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Date: Mon, 27 Nov 2023 16:03:18 +0000
From: Al Viro <viro@...iv.linux.org.uk>
To: "Eric W. Biederman" <ebiederm@...ssion.com>
Cc: Gabriel Krisman Bertazi <gabriel@...sman.be>,
	Linus Torvalds <torvalds@...ux-foundation.org>,
	Christian Brauner <brauner@...nel.org>, tytso@....edu,
	linux-f2fs-devel@...ts.sourceforge.net, ebiggers@...nel.org,
	linux-fsdevel@...r.kernel.org, jaegeuk@...nel.org,
	linux-ext4@...r.kernel.org, Miklos Szeredi <miklos@...redi.hu>
Subject: Re: fun with d_invalidate() vs. d_splice_alias() was Re: [f2fs-dev]
 [PATCH v6 0/9] Support negative dentries on case-insensitive ext4 and f2fs

On Mon, Nov 27, 2023 at 09:47:47AM -0600, Eric W. Biederman wrote:

> There is a lot going on there.  I remember one of the relevant
> restrictions was marking dentries dont_mount, and inodes S_DEAD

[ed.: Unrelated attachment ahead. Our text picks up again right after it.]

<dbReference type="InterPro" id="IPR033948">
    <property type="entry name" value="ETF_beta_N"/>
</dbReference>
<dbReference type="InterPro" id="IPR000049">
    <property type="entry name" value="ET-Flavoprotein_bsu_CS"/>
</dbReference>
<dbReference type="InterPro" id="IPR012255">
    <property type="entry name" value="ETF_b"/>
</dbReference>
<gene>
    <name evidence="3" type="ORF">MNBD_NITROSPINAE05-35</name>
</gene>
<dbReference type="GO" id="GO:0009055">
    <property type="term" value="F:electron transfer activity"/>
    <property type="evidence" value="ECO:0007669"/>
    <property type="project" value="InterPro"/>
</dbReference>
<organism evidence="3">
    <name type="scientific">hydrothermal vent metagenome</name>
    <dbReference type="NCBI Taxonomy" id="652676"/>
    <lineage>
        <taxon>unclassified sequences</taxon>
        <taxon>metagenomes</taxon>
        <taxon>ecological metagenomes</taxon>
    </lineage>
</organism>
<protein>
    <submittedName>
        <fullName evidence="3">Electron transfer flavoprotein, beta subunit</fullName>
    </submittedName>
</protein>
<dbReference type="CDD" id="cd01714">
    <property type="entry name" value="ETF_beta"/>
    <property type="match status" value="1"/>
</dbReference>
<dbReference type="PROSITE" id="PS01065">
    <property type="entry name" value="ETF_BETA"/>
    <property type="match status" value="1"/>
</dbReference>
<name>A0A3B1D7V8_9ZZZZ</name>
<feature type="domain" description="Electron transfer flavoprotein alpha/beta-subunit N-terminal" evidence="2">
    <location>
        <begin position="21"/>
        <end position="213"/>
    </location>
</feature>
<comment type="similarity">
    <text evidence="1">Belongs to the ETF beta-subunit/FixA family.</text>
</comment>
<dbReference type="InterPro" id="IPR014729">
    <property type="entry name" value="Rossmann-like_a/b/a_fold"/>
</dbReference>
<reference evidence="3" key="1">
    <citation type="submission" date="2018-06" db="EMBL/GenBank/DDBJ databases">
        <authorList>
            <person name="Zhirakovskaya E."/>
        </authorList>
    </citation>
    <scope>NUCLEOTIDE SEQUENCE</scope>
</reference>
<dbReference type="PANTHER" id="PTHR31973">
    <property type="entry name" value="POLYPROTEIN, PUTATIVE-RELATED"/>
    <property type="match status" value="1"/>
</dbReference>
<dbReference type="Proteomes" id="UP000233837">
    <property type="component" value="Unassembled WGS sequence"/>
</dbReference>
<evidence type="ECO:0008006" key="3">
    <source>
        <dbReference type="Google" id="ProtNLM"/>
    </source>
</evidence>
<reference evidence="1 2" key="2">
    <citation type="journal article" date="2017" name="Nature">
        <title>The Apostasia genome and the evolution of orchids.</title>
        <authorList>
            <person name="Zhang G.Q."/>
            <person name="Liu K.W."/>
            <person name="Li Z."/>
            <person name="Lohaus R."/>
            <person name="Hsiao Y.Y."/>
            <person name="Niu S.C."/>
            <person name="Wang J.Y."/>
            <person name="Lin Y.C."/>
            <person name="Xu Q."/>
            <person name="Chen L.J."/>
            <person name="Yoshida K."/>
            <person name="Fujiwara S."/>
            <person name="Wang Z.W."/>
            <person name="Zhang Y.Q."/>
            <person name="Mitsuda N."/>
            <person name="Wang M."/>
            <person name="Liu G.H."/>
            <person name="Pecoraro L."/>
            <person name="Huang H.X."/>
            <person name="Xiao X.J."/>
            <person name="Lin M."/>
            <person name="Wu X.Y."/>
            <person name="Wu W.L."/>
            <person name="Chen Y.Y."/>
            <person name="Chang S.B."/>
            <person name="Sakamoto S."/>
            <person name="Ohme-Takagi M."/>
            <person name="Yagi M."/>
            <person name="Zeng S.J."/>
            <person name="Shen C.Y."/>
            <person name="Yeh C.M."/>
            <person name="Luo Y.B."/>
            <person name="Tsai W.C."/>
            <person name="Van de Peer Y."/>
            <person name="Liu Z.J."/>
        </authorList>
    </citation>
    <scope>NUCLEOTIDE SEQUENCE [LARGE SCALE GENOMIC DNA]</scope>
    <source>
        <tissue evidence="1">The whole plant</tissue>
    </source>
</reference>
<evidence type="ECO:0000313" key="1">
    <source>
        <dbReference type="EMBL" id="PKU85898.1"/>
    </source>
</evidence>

> in unlink and rmdir.
> 
> But even without out that marking if d_invalidate is called
> from d_revalidate the inode and all of it's dentries must be
> dead because the inode is stale and most go.  There should
> be no resurrecting it at that point.
> 
> I suspect the most fruitful way to think of the d_invalidate vs
> d_splice_alias races is an unlink vs rename race.
> 
> I don't think the mechanism matters, but deeply and fundamentally
> if we detect a directory inode is dead we need to stick with
> that decision and not attempt to resurrect it with d_splice_alias.

Wrong.  Deeply and fundamentally we detect a dentry that does not
match the directory contents according to the server.

For example, due to rename done on server.  With object in question
perfectly alive there - fhandle still works, etc.

However, it's no longer where it used to be.  And we would bloody better
not have lookups for the old name result in access to that object.
We also should never allow the access to *new* name lead to two live
dentries for the same directory inode.

Again, this is not about rmdir() or unlink() - invalidation can happen
for object that is still open, still accessed and still very much alive.
Does that all the time for any filesystem with ->d_revalidate().

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